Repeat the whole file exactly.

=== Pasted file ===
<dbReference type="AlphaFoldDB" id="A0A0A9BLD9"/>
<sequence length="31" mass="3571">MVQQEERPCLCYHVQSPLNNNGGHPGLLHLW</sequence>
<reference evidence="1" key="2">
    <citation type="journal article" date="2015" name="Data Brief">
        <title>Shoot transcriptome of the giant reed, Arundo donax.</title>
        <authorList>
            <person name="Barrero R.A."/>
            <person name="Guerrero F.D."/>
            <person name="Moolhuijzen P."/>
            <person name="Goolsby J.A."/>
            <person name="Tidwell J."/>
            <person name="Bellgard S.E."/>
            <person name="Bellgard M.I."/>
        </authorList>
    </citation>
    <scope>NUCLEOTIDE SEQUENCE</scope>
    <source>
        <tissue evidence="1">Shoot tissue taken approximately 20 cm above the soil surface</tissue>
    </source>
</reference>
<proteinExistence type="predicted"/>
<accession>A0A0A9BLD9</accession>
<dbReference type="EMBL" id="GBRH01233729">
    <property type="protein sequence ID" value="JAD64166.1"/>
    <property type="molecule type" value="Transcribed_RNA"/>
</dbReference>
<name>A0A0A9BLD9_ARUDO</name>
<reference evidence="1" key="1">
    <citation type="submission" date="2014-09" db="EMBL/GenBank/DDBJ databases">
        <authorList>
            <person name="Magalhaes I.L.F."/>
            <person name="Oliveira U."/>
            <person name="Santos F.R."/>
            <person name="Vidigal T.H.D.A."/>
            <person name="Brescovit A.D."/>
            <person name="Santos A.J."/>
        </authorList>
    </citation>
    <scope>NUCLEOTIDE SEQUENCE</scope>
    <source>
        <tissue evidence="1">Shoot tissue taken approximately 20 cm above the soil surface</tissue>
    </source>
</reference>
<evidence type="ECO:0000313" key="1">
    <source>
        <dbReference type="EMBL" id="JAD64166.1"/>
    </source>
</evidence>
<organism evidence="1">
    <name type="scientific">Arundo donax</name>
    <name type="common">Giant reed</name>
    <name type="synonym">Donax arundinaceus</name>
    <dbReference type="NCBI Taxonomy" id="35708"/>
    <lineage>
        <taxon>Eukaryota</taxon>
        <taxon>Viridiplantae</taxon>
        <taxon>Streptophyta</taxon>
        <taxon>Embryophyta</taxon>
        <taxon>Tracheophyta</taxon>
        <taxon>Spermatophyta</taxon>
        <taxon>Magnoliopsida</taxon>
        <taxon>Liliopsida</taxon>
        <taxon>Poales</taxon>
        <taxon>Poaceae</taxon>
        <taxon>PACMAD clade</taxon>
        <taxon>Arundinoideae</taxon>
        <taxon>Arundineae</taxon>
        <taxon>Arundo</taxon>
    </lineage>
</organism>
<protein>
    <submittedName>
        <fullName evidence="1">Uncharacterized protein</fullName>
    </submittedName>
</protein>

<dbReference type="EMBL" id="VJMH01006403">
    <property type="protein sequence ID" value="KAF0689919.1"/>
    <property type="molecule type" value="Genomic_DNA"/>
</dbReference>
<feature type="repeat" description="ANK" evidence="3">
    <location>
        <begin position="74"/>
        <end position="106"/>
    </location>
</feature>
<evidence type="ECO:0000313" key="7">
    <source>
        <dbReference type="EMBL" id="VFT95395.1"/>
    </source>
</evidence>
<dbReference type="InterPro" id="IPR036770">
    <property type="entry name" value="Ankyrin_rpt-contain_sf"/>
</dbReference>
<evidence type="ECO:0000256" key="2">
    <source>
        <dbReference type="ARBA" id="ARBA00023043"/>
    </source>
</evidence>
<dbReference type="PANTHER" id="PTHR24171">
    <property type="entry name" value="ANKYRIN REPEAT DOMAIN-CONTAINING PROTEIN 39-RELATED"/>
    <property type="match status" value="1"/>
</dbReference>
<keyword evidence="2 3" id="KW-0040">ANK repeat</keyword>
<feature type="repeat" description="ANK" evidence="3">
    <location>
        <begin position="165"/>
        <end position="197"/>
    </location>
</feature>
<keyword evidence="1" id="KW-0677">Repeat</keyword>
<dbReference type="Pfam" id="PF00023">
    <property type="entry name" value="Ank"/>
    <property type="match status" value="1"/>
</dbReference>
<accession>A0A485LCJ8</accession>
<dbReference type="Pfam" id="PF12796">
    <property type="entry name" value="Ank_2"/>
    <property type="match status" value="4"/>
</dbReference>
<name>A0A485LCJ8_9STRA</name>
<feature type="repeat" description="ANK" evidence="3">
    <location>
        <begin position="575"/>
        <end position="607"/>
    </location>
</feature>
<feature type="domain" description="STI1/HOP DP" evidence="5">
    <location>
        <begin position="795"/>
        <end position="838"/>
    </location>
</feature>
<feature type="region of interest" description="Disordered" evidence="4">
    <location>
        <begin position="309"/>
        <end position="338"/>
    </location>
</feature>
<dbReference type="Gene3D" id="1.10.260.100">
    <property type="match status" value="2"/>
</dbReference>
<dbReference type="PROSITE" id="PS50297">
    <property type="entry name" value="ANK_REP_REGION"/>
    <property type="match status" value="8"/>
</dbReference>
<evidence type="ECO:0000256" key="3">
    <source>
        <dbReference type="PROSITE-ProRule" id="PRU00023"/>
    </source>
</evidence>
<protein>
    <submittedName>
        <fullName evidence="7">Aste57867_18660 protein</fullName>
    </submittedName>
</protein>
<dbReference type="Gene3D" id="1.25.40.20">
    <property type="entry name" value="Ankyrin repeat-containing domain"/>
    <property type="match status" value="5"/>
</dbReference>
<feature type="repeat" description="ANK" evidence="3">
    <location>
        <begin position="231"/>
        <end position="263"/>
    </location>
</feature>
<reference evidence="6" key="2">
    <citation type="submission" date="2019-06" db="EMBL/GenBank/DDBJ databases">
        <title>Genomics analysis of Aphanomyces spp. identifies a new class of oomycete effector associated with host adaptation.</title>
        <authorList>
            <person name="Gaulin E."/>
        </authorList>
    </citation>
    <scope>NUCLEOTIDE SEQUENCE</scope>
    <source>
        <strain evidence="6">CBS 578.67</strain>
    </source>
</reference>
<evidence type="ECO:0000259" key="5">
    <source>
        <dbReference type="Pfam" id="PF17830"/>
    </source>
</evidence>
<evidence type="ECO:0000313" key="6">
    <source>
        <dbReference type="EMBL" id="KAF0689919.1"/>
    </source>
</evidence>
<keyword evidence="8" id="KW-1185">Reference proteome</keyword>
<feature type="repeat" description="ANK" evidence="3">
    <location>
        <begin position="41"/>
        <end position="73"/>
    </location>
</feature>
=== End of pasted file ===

<dbReference type="AlphaFoldDB" id="A0A0A9BLD9"/>
<sequence length="31" mass="3571">MVQQEERPCLCYHVQSPLNNNGGHPGLLHLW</sequence>
<reference evidence="1" key="2">
    <citation type="journal article" date="2015" name="Data Brief">
        <title>Shoot transcriptome of the giant reed, Arundo donax.</title>
        <authorList>
            <person name="Barrero R.A."/>
            <person name="Guerrero F.D."/>
            <person name="Moolhuijzen P."/>
            <person name="Goolsby J.A."/>
            <person name="Tidwell J."/>
            <person name="Bellgard S.E."/>
            <person name="Bellgard M.I."/>
        </authorList>
    </citation>
    <scope>NUCLEOTIDE SEQUENCE</scope>
    <source>
        <tissue evidence="1">Shoot tissue taken approximately 20 cm above the soil surface</tissue>
    </source>
</reference>
<proteinExistence type="predicted"/>
<accession>A0A0A9BLD9</accession>
<dbReference type="EMBL" id="GBRH01233729">
    <property type="protein sequence ID" value="JAD64166.1"/>
    <property type="molecule type" value="Transcribed_RNA"/>
</dbReference>
<name>A0A0A9BLD9_ARUDO</name>
<reference evidence="1" key="1">
    <citation type="submission" date="2014-09" db="EMBL/GenBank/DDBJ databases">
        <authorList>
            <person name="Magalhaes I.L.F."/>
            <person name="Oliveira U."/>
            <person name="Santos F.R."/>
            <person name="Vidigal T.H.D.A."/>
            <person name="Brescovit A.D."/>
            <person name="Santos A.J."/>
        </authorList>
    </citation>
    <scope>NUCLEOTIDE SEQUENCE</scope>
    <source>
        <tissue evidence="1">Shoot tissue taken approximately 20 cm above the soil surface</tissue>
    </source>
</reference>
<evidence type="ECO:0000313" key="1">
    <source>
        <dbReference type="EMBL" id="JAD64166.1"/>
    </source>
</evidence>
<organism evidence="1">
    <name type="scientific">Arundo donax</name>
    <name type="common">Giant reed</name>
    <name type="synonym">Donax arundinaceus</name>
    <dbReference type="NCBI Taxonomy" id="35708"/>
    <lineage>
        <taxon>Eukaryota</taxon>
        <taxon>Viridiplantae</taxon>
        <taxon>Streptophyta</taxon>
        <taxon>Embryophyta</taxon>
        <taxon>Tracheophyta</taxon>
        <taxon>Spermatophyta</taxon>
        <taxon>Magnoliopsida</taxon>
        <taxon>Liliopsida</taxon>
        <taxon>Poales</taxon>
        <taxon>Poaceae</taxon>
        <taxon>PACMAD clade</taxon>
        <taxon>Arundinoideae</taxon>
        <taxon>Arundineae</taxon>
        <taxon>Arundo</taxon>
    </lineage>
</organism>
<protein>
    <submittedName>
        <fullName evidence="1">Uncharacterized protein</fullName>
    </submittedName>
</protein>

<dbReference type="EMBL" id="VJMH01006403">
    <property type="protein sequence ID" value="KAF0689919.1"/>
    <property type="molecule type" value="Genomic_DNA"/>
</dbReference>
<feature type="repeat" description="ANK" evidence="3">
    <location>
        <begin position="74"/>
        <end position="106"/>
    </location>
</feature>
<evidence type="ECO:0000313" key="7">
    <source>
        <dbReference type="EMBL" id="VFT95395.1"/>
    </source>
</evidence>
<dbReference type="InterPro" id="IPR036770">
    <property type="entry name" value="Ankyrin_rpt-contain_sf"/>
</dbReference>
<evidence type="ECO:0000256" key="2">
    <source>
        <dbReference type="ARBA" id="ARBA00023043"/>
    </source>
</evidence>
<dbReference type="PANTHER" id="PTHR24171">
    <property type="entry name" value="ANKYRIN REPEAT DOMAIN-CONTAINING PROTEIN 39-RELATED"/>
    <property type="match status" value="1"/>
</dbReference>
<keyword evidence="2 3" id="KW-0040">ANK repeat</keyword>
<feature type="repeat" description="ANK" evidence="3">
    <location>
        <begin position="165"/>
        <end position="197"/>
    </location>
</feature>
<keyword evidence="1" id="KW-0677">Repeat</keyword>
<dbReference type="Pfam" id="PF00023">
    <property type="entry name" value="Ank"/>
    <property type="match status" value="1"/>
</dbReference>
<accession>A0A485LCJ8</accession>
<dbReference type="Pfam" id="PF12796">
    <property type="entry name" value="Ank_2"/>
    <property type="match status" value="4"/>
</dbReference>
<name>A0A485LCJ8_9STRA</name>
<feature type="repeat" description="ANK" evidence="3">
    <location>
        <begin position="575"/>
        <end position="607"/>
    </location>
</feature>
<feature type="domain" description="STI1/HOP DP" evidence="5">
    <location>
        <begin position="795"/>
        <end position="838"/>
    </location>
</feature>
<feature type="region of interest" description="Disordered" evidence="4">
    <location>
        <begin position="309"/>
        <end position="338"/>
    </location>
</feature>
<dbReference type="Gene3D" id="1.10.260.100">
    <property type="match status" value="2"/>
</dbReference>
<dbReference type="PROSITE" id="PS50297">
    <property type="entry name" value="ANK_REP_REGION"/>
    <property type="match status" value="8"/>
</dbReference>
<evidence type="ECO:0000256" key="3">
    <source>
        <dbReference type="PROSITE-ProRule" id="PRU00023"/>
    </source>
</evidence>
<protein>
    <submittedName>
        <fullName evidence="7">Aste57867_18660 protein</fullName>
    </submittedName>
</protein>
<dbReference type="Gene3D" id="1.25.40.20">
    <property type="entry name" value="Ankyrin repeat-containing domain"/>
    <property type="match status" value="5"/>
</dbReference>
<feature type="repeat" description="ANK" evidence="3">
    <location>
        <begin position="231"/>
        <end position="263"/>
    </location>
</feature>
<reference evidence="6" key="2">
    <citation type="submission" date="2019-06" db="EMBL/GenBank/DDBJ databases">
        <title>Genomics analysis of Aphanomyces spp. identifies a new class of oomycete effector associated with host adaptation.</title>
        <authorList>
            <person name="Gaulin E."/>
        </authorList>
    </citation>
    <scope>NUCLEOTIDE SEQUENCE</scope>
    <source>
        <strain evidence="6">CBS 578.67</strain>
    </source>
</reference>
<evidence type="ECO:0000259" key="5">
    <source>
        <dbReference type="Pfam" id="PF17830"/>
    </source>
</evidence>
<evidence type="ECO:0000313" key="6">
    <source>
        <dbReference type="EMBL" id="KAF0689919.1"/>
    </source>
</evidence>
<keyword evidence="8" id="KW-1185">Reference proteome</keyword>
<feature type="repeat" description="ANK" evidence="3">
    <location>
        <begin position="41"/>
        <end position="73"/>
    </location>
</feature>